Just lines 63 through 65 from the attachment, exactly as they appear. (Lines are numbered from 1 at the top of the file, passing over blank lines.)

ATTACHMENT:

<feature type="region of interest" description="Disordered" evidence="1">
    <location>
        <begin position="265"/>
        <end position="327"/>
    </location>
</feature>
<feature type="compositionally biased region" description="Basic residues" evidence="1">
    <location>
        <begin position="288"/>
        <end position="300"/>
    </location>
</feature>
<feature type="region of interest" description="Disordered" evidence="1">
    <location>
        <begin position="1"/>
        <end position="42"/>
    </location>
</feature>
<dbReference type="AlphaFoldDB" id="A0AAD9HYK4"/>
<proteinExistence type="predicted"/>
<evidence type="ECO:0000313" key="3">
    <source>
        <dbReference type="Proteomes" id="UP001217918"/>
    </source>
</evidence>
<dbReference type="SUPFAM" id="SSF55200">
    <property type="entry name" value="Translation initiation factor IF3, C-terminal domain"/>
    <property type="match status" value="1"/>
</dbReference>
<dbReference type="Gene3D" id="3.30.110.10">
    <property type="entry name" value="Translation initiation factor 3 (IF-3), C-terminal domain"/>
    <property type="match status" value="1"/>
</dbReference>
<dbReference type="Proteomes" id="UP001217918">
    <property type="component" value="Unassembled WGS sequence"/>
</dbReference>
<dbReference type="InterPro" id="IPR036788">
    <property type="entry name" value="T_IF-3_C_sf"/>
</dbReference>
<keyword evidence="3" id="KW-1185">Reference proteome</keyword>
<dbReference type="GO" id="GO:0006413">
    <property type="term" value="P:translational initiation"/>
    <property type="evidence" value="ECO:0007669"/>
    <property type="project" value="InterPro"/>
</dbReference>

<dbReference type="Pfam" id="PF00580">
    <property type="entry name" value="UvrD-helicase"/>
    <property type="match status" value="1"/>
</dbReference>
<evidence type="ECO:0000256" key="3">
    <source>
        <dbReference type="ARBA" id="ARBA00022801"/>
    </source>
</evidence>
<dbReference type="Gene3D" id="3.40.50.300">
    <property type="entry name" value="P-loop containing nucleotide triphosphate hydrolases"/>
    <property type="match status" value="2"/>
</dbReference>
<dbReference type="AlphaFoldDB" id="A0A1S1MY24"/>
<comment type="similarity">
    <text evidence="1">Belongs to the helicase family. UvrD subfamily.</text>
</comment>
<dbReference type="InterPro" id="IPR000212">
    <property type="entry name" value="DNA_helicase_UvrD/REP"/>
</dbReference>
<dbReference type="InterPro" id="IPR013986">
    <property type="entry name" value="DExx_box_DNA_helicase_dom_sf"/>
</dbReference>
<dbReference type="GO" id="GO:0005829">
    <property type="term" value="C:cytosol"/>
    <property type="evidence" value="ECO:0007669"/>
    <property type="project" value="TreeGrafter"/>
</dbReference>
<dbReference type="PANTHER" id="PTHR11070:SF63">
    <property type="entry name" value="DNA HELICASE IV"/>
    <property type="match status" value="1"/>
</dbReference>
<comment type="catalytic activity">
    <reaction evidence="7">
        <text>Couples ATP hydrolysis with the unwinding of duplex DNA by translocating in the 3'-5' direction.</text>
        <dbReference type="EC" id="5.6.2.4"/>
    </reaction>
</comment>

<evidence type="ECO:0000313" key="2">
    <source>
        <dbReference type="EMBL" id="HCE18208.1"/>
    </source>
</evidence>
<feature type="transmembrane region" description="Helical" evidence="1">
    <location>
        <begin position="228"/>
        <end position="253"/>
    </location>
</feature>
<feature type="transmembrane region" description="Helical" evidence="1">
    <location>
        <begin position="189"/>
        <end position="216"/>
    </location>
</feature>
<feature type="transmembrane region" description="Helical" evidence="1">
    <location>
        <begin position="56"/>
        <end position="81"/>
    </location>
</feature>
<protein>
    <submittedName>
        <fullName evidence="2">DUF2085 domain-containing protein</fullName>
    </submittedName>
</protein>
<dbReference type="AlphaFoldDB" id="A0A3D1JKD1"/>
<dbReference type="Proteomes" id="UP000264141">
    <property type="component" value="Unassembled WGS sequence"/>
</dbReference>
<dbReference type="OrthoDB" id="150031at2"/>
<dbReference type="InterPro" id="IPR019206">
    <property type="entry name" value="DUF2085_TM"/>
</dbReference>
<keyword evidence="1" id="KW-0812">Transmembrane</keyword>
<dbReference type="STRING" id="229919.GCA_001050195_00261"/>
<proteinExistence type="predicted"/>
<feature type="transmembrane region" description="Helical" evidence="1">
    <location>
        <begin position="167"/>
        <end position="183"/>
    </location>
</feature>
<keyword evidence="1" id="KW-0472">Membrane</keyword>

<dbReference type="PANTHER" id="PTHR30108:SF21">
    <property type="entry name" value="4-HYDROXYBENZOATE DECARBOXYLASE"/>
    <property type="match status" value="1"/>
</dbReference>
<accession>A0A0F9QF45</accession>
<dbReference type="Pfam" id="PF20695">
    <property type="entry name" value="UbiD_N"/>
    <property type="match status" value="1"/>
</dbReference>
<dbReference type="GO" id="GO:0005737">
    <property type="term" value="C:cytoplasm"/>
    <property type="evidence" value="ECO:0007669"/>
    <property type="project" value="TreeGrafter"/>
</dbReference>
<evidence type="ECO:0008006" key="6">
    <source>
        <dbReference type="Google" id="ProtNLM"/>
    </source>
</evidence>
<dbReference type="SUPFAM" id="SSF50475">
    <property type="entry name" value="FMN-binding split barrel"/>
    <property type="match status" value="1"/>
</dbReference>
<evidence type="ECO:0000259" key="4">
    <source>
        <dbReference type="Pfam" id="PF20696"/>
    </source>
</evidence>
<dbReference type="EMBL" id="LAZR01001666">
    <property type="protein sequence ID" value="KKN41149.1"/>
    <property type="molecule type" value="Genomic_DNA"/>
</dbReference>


<dbReference type="InterPro" id="IPR000212">
    <property type="entry name" value="DNA_helicase_UvrD/REP"/>
</dbReference>